Danny Lee warned of burnout

Craig Perks is “very impressed” with New Zealand’s emerging talent Danny Lee, but he is also worried about him. Read why.

Craig Perks is “very impressed” with New Zealand’s emerging talent Danny Lee, but he is also worried about him.

Perks, New Zealand’s only winner of the Players Championship, golf’s unofficial fifth major, is worried that Lee is going to burn himself out with a Tour schedule that is far too hectic for any professional golfer.

Lee, who at 20 has been ranked alongside the likes of Rory McIlroy of Ireland, Ricky Fowler of the USA and Japan’s Ryo Ishikawa as one of the rising stars of the 21st Century, has decided that to take his game to the next level, he needs to operate on both the European Tour and the USPGA’s second tier Nationwide Tour, and plans to play in 35 tournaments this year.

That’s a massive workload, Perks told the NZPA this week, especially when you take into consideration all the trans-Atlantic flights and the associated hassles with customs and immigration officials that goes with it, and Perks is seriously concerned that Lee could burn himself out and perhaps never fully recover.

“That can take a tremendous toll, even on a kid of that age,” he said after Lee finished tied for seventh this week in the Nationwide Tour’s Louisiana Open at the Le Triomphe Country Club, 12km from Perks’ family home in Lafayette where he is the director of golf when he is not on the road in his second job as a Golf Channel analyst and commentator.

“As hard as he’s working he just has to be careful that he doesn’t over train and that he’s fresh every Thursday, more so mentally than physically.”

Perks used as an example Lee’s fourth-round implosion at the Panama Championship in late February.

Having fired rounds of 66 and 65 to secure the second-round lead, Lee crashed out of contention on the final day with an awful nine-over-par 79 that saw him slip from eighth place into a tie for 38th.

“That may be due to the fact he was worn out, especially after playing three, four-round events in the Middle East before flying all the way out to Panama,” Perks said.

Perks accepts that Lee, a golfaholic who spends countless hours on his game even during tournament week, has lessons to learn and the best way maybe for him is to go out and make mistakes.

“You can’t learn anything from sitting at home and hitting balls on the range, Perks agrees, “You do have to go out and play, but you also have to learn to pace yourself.

“Thirty-five events is a lot. Very often it is not quantity of events, but the quality that counts and the best guys in the world are only playing 16-17 events over here (in the USA) plus a handful in their own countries.”

The 44-year-old Perks says he was more than happy to be in the right place at the right time to see Lee play in the Louisiana Open in his third outing on the Nationwide Tour.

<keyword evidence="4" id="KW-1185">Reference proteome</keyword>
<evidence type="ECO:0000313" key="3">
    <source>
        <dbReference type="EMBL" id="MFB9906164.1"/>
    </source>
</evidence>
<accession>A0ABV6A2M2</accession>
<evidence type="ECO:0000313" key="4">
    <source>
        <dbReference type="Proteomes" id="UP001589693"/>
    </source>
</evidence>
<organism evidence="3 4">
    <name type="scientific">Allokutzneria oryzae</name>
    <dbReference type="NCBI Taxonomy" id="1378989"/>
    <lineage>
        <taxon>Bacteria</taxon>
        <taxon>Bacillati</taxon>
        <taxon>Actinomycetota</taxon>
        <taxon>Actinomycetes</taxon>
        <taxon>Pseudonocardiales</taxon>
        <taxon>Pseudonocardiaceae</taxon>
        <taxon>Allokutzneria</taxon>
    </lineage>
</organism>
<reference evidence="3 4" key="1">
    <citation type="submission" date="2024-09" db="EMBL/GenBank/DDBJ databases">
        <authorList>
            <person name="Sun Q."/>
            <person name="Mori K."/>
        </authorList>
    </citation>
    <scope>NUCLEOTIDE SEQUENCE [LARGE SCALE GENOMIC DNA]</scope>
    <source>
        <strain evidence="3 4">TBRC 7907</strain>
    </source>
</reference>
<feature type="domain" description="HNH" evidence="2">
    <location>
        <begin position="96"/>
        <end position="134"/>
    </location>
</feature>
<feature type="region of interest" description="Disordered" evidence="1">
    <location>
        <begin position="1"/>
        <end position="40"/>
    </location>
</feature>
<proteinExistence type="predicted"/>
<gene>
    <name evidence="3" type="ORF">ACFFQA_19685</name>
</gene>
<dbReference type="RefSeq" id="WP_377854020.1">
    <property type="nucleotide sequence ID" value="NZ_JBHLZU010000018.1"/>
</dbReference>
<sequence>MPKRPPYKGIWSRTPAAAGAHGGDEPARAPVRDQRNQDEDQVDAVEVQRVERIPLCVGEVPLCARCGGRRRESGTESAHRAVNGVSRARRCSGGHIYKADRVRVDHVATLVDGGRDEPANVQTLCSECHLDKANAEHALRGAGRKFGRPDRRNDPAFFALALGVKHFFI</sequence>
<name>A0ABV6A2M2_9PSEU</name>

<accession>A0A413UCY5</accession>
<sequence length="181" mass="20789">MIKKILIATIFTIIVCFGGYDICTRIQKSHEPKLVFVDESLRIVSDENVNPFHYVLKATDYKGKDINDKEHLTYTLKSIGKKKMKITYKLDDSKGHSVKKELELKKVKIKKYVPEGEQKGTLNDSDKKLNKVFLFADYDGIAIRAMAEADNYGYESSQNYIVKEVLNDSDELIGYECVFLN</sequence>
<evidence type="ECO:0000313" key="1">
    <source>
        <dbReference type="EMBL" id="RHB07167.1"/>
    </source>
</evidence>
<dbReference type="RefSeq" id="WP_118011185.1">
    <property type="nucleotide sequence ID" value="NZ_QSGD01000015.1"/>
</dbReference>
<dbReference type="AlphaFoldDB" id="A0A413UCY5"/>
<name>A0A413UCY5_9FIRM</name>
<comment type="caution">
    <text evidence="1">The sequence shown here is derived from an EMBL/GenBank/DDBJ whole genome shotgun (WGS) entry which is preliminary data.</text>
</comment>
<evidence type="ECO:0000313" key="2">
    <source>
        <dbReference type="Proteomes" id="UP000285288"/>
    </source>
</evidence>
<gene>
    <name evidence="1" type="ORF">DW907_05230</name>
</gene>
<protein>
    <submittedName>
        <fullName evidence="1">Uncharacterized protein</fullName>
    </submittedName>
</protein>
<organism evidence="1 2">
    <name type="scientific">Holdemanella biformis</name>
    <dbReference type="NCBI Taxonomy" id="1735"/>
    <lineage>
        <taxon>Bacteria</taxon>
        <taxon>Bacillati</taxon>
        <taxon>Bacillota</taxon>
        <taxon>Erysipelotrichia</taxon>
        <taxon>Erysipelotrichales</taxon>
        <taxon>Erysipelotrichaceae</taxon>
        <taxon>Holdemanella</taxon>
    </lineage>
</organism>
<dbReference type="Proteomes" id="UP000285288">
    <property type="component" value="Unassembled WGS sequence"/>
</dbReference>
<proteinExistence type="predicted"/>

“I watched him with a keen eye reasonably closely and I was very impressed with his work ethic. He was one of the first guys to arrive at the golf course each morning and one of the last guys to leave.

“He was there at sun up and it wasn’t getting light until seven o’clock, and sometimes he was the last guy to leave at seven o’clock at night.

“He worked on his game after every round and it was really good to see. I think hard work goes a long way and when you add in the talent that he has, then the world is his oyster right now.

“The sky is the limit for Danny. He’s young even though he may be a little raw around the edges.”

Yet Lee has failed to kick on after an explosive start earlier in his career.

The Korean-born Kiwi won the highly-coveted US Amateur in 2008 and within months of becoming the youngest winner of a European Tour event, the 2009 Johnnie Walker Classic in Perth, he faced huge expectations when he turned professional.

But of all the young guns who were expected to shake up professional golf at a time when established stars like Tiger Woods and Phil Mickelson were struggling to find their old momentum, he was the slowest starter.

While McIlroy has soared to No. 8 in the world rankings and Ishikawa has moved to 45th playing mostly in Japan where tournaments don’t carry as many points as they do in the West, Lee remains at 513th in the rankings after close to two years, perhaps because a string of changes in his coaches and his caddies have prevented him from settling down.

Perks hopes that’s over and he gets to play with familiar faces around him.

“He’s now working with an unknown coach in Dallas. They’re working on some things and he feels very comfortable with his golf swing; says it’s the best he’s ever swung the club.

“More than anything, though, you’ve got to have a plan. I know his father is there with him every step of the way and he now has a another Korean as a caddie so it seems like they have a good solid team together – and a plan.”